Often times the best way to do something is to do it right the first time. That statement holds especially true for Ford Motor Company (NYSE:F) and its relaunch of its luxury Lincoln brand. As Ford hoped, the MKZ sedan has been the most highly anticipated model from Lincoln since the Navigator in the '90s. It was expected to hit dealerships in December and now, nearly three months later, is only beginning to roll into dealerships. That has forced management to offer multiple cash incentives on other Lincoln models, as well as lump sums, to aid dealerships that are financially hurting from the sedan's delay. Let's take a look at how large the incentives are and how it will affect Ford Motor Company (NYSE:F) and its investors.
Cause for delay The MKZ delay began at the quality-inspection plant in Hermosillo, Mexico, where they implemented a new inspection process. Simply put, the plant couldn't keep up with the cars coming off the line and forced management to ship about five weeks of production to a Michigan plant to help reduce the sedan's delay. With the Lincoln relaunch gaining momentum from marketing campaigns, including a Super Bowl commercial, it was obvious the three-month delay would hurt dealerships with pre-orders. This put Ford between a rock and a hard place.
On one hand, a hiccup like this could hinder what pre-order momentum the MKZ had going early in its launch. On the other hand, if Ford Motor Company (NYSE:F) pushed the sedan out too fast it would risk following the Fusion and Escape, which combined for six recalls. It's important that Lincoln's vehicle launches have no recalls, even if it pushes back the release dates. To try and make the situation right, Ford/Lincoln has announced cash incentives to help dealerships during the delay.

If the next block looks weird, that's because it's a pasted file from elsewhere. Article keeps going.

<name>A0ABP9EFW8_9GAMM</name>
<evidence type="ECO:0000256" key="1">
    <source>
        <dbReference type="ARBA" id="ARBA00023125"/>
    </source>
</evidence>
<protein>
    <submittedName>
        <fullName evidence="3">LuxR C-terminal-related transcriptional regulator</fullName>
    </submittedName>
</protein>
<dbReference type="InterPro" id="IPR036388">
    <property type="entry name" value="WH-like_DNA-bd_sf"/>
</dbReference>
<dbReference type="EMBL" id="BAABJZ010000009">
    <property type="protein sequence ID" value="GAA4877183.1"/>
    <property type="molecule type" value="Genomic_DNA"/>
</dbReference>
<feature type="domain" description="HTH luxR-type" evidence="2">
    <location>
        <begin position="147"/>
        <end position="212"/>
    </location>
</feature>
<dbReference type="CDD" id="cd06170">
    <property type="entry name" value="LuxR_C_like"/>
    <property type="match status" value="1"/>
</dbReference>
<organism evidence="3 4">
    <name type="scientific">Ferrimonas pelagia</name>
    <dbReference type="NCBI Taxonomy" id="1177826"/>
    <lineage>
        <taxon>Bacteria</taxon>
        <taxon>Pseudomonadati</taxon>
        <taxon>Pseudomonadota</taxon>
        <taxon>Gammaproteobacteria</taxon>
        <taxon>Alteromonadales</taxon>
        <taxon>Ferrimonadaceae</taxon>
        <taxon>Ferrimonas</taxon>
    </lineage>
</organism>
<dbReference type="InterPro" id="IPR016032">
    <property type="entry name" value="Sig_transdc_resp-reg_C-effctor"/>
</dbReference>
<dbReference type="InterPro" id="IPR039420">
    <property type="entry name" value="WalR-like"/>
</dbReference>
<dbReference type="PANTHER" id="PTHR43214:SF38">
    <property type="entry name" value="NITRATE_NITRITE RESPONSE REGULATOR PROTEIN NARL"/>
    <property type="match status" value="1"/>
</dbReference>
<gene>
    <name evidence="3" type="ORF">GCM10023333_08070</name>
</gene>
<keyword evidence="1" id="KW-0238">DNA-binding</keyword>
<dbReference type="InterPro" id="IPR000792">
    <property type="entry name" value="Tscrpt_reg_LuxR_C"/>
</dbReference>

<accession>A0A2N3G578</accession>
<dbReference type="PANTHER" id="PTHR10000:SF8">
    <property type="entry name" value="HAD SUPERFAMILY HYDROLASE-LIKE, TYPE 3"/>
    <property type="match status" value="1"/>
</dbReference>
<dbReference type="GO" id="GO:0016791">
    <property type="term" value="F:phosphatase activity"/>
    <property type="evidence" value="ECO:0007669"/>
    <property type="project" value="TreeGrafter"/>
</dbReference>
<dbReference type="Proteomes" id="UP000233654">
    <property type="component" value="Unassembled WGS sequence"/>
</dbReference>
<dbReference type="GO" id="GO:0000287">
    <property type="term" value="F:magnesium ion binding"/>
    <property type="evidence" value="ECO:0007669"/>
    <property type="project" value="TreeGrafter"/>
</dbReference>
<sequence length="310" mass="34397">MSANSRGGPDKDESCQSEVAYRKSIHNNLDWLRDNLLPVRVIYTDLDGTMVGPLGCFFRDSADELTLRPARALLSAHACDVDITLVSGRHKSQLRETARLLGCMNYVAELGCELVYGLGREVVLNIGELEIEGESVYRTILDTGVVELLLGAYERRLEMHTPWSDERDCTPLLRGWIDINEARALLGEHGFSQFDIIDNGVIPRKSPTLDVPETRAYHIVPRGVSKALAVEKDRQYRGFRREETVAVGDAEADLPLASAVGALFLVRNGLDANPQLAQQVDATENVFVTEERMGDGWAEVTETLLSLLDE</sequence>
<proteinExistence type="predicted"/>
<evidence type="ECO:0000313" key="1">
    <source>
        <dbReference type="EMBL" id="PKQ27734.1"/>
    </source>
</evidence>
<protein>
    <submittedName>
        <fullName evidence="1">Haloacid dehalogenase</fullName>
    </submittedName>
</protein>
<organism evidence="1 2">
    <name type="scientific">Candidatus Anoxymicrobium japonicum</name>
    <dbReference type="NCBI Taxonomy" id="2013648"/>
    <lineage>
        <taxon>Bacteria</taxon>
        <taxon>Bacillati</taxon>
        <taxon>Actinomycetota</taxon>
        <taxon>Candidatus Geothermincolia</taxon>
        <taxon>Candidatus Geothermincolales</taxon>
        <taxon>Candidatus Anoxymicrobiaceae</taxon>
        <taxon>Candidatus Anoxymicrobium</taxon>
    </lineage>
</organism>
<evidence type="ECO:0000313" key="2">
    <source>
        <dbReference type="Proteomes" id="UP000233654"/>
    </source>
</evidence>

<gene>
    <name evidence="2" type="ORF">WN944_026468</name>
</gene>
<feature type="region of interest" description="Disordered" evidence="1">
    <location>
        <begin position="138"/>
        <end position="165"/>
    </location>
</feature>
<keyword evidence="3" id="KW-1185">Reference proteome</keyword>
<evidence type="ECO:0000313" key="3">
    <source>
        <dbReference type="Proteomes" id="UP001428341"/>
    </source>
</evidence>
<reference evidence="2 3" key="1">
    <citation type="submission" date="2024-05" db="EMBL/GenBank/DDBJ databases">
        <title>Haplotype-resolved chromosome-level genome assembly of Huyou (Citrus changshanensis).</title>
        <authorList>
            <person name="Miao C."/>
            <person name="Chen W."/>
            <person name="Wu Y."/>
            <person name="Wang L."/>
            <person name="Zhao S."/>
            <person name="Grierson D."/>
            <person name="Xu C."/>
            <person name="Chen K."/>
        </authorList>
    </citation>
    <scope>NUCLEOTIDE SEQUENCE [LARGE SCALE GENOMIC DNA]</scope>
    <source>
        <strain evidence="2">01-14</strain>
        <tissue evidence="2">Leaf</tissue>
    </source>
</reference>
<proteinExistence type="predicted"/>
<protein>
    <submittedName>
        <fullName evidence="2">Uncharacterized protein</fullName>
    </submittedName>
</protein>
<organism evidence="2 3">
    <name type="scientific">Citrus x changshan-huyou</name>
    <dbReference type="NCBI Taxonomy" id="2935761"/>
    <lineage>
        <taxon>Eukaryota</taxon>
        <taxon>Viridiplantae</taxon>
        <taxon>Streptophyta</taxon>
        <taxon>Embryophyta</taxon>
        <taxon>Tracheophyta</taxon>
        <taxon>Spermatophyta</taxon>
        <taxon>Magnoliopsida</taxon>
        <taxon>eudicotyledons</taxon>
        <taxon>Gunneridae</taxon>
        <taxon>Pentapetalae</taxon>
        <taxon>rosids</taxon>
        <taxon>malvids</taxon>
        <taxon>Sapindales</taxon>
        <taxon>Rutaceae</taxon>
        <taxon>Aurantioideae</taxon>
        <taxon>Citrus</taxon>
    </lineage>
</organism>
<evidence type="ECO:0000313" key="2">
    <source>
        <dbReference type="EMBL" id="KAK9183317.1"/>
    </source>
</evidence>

Cash incentives As an investor in Ford and General Motors Company (NYSE:GM) my heart skips a beat when I hear the term "cash incentives." I automatically think back to the recession when automakers dished out insane incentives to compete for what little demand was available. Those huge incentives, in combination with terrible operation efficiency, made the automakers incredibly unprofitable. Eventually leading to the government bailout of GM and Chrysler, and causing Ford Motor Company (NYSE:F) to take a substantial loan on its own to stay afloat. When I heard that Ford would be forced to give cash incentives for the Lincoln delay, I was nervous. Let's take a look at the details, and explain why investors can breathe a sigh of relief.
Ford/Lincoln dealerships will get $500 for the first MKT or MKS sold in February and March. If an additional model is sold the number increases to $750. For any model after that they'll receive $1,000 in cash. These incentives don't worry me in the slightest. The volume of Lincoln sales won't allow these cash incentives to make a noticeable impact on Ford's bottom line.
The next round of incentives could cost the company a little more. It will hand out a one-time cash lump sum to dealerships based on a formula that considers average monthly MKZ sales, and the percentage that represents in total sales. "For example, a dealer who averaged 10 MKZs a month last year and for whom the MKZ counted as 27 percent of sales would get a lump sum of $40,000," according to Matt VanDyke, global director of Lincoln.